Figure 18.  The same as in Figure 17, but for $ G^c = 257\times129 $. The results for the homogeneous flow look very similar

    Figure 19.  Evolution of $ \overline{<\widetilde{T}_{\mathcal{S}_{\sigma}}>} $ (solid line; stochastic case) and $ \overline{<T_{\mathcal{S}_{\sigma}}>} $ (dashed line; deterministic case) for the heterogeneous flow; the number of leading EOFs is $ K = 1 $, and the size of the ensemble is $ N = 100 $. The results for the homogeneous flow look very similar

    Figure 20.  Typical rank histograms for heterogeneous flow velocity $ \mathbf{u} = (u,v) $ at different locations (not shown) and resolutions. Note that a pair of histograms at different resolutions shares the same location in the computation domain. Each histogram is based on 1000 forecast-observation pairs generated by solving the stochastic QG model. For simulating the stochastic QG model we use 100 stochastic solutions and 32 leading EOFs. Each stochastic solution for the rank histogram is selected randomly from the ensemble every 4 hours. The rank histograms at the higher resolution are flatter and t hus the forecasts are more reliable, although this resolution is still much less than the reference simulation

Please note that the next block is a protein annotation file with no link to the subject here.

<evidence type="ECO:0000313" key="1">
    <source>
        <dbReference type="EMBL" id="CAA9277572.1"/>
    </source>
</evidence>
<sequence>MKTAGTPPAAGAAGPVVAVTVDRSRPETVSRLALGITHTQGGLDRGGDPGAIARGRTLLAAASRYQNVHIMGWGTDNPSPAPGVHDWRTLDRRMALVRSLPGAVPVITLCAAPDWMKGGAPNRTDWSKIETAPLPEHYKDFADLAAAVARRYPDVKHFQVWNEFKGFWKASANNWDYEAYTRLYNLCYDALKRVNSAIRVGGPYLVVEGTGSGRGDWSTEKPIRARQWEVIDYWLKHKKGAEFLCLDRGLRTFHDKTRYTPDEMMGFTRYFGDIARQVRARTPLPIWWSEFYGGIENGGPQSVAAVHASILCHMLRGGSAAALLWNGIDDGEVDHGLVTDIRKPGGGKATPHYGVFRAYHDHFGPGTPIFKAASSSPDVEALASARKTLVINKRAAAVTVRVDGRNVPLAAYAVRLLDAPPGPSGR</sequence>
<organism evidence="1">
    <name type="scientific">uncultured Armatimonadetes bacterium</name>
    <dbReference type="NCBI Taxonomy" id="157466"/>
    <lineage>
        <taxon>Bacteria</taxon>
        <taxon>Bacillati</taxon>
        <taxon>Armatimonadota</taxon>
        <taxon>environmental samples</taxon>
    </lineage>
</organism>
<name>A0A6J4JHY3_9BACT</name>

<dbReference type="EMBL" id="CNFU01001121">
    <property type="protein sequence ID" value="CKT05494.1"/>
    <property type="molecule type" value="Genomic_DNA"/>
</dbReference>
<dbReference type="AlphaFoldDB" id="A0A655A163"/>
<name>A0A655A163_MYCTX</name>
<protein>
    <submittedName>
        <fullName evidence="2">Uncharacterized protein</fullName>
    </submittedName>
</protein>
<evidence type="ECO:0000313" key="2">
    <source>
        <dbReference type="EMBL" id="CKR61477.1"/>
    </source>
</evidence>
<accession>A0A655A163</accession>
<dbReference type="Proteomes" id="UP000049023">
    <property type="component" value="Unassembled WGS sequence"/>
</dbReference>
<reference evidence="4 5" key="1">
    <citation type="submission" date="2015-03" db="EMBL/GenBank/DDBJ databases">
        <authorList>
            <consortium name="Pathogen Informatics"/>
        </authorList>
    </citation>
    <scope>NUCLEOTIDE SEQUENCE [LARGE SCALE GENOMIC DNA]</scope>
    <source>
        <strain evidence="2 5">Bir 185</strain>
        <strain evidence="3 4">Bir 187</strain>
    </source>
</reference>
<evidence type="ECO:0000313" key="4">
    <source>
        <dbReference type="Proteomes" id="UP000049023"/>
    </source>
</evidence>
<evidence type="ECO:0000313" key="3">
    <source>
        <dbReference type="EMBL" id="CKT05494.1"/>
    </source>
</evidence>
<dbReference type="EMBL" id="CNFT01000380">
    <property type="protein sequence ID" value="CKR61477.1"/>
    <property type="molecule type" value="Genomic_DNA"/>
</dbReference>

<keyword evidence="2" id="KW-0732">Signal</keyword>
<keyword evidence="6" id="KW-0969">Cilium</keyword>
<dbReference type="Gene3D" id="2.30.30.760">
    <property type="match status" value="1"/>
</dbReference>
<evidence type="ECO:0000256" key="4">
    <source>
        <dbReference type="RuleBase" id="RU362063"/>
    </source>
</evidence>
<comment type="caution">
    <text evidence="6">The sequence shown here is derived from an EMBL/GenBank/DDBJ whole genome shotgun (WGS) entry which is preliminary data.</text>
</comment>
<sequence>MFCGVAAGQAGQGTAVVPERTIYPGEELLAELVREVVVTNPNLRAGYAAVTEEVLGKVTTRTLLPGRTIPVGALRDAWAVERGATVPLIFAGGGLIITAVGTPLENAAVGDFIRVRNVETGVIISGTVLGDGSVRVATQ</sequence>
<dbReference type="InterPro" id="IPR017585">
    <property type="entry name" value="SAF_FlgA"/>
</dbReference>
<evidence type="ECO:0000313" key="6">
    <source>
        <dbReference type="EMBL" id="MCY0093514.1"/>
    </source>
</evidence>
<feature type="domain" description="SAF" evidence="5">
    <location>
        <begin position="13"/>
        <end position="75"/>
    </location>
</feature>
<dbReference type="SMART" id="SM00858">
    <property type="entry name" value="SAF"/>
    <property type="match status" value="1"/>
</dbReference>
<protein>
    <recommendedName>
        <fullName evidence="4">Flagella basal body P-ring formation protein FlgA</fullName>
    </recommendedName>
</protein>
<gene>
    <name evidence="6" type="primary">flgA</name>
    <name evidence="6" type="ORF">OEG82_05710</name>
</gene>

Figure 21.  The series of snapshots shows the true deterministic solution $ q^a_1 $ computed on $ G^c = \{129\times65 $, $ 257\times129 \}$, and the low-resolution parameterised solution $ \bar{q}^p_1 $ (averaged over the stochastic ensemble of size $ N = 100 $) computed on the same coarse grids by simulating the stochastic QG model from a randomly perturbed zero initial condition for the heterogeneous flow; the parameterised solution uses 32 leading EOFs. All solutions are given in units of $ [s^{-1}f^{-1}_0] $, where $ f_0 = 0.83\times10^{-4}\, {\rm s^{-1}} $ is the Coriolis parameter. The true solutions correspond to day 1 and presented here just to show the structure of the flow

    Figure 22.  The series of snapshots shows the true deterministic solution $ q^a_1 $, modelled solution $ q^m_1 $ computed with the deterministic QG model, and parameterised solution $ \bar{q}^p_1 $ (averaged over the stochastic ensemble of size $ N = 100 $) computed with the stochastic QG model. All solutions were computed on the same grid $ G^c = 129\times65 $, have the same initial condition, and the parameterised solution uses 32 leading EOFs. All fields are given in units of $ [s^{-1}f^{-1}_0] $, where $ f_0 = 0.83\times10^{-4}\, {\rm s^{-1}} $ is the Coriolis parameter

    Figure 23.  The same as in Figure 22, but for $ G^c = 257\times129 $

    Figure 24.  Shown is the relative $ l_2 $-norm error between the true deterministic solution, $ {\bf u}^a $, and modelled solution $ {\bf u}^m $ (red line) and parameterised solution $ {\bf u}^p $ (blue line) as a function of time